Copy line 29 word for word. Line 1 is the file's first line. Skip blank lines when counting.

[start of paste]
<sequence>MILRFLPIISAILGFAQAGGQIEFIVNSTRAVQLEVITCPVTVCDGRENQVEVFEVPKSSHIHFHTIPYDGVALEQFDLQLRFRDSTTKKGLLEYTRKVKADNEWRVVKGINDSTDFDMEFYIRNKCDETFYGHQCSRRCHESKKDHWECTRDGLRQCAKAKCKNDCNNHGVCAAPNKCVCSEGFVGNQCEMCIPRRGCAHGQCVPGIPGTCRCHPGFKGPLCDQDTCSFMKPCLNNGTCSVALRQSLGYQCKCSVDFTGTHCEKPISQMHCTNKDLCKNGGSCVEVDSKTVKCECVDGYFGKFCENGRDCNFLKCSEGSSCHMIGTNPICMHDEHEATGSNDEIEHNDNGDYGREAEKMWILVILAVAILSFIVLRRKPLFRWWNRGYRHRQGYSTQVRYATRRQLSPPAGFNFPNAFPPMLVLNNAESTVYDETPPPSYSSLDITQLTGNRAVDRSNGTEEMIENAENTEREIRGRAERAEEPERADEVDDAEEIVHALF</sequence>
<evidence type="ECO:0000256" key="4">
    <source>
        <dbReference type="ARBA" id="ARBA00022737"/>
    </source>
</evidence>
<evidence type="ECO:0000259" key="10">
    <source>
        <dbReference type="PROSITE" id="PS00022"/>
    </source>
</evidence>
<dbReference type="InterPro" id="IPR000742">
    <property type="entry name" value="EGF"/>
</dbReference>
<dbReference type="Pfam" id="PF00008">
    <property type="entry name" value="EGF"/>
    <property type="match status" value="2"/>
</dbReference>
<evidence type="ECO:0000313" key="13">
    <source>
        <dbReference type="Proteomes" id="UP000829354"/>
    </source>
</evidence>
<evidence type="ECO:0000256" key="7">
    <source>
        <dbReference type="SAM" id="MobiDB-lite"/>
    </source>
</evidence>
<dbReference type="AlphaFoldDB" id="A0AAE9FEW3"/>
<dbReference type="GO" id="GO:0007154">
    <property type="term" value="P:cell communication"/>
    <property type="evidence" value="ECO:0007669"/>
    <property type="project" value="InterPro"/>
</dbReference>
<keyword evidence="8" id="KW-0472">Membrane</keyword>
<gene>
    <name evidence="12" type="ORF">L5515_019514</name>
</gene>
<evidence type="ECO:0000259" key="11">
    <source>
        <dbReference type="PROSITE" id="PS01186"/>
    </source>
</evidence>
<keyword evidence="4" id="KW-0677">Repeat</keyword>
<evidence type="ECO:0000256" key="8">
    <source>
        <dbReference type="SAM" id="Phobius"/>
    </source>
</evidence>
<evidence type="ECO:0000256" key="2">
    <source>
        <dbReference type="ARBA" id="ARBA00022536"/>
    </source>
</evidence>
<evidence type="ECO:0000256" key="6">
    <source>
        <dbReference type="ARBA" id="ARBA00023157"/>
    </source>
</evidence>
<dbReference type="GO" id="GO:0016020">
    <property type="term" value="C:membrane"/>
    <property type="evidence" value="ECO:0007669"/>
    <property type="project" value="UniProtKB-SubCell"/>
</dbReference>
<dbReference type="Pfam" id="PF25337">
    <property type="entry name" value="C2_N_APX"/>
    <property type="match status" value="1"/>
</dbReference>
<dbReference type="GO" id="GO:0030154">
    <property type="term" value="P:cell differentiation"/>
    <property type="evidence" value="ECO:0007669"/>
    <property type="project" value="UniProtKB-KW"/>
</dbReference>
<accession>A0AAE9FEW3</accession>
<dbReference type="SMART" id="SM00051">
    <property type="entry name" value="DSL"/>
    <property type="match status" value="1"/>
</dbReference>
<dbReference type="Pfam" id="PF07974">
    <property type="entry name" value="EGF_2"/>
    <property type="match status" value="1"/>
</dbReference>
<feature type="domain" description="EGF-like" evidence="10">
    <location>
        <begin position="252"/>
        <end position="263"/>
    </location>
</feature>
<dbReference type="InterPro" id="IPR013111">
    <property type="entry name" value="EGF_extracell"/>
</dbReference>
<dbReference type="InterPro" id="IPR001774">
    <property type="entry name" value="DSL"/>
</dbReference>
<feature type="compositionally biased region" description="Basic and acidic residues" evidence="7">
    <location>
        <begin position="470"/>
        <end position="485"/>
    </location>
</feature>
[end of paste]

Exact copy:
<dbReference type="AlphaFoldDB" id="A0AAE9FEW3"/>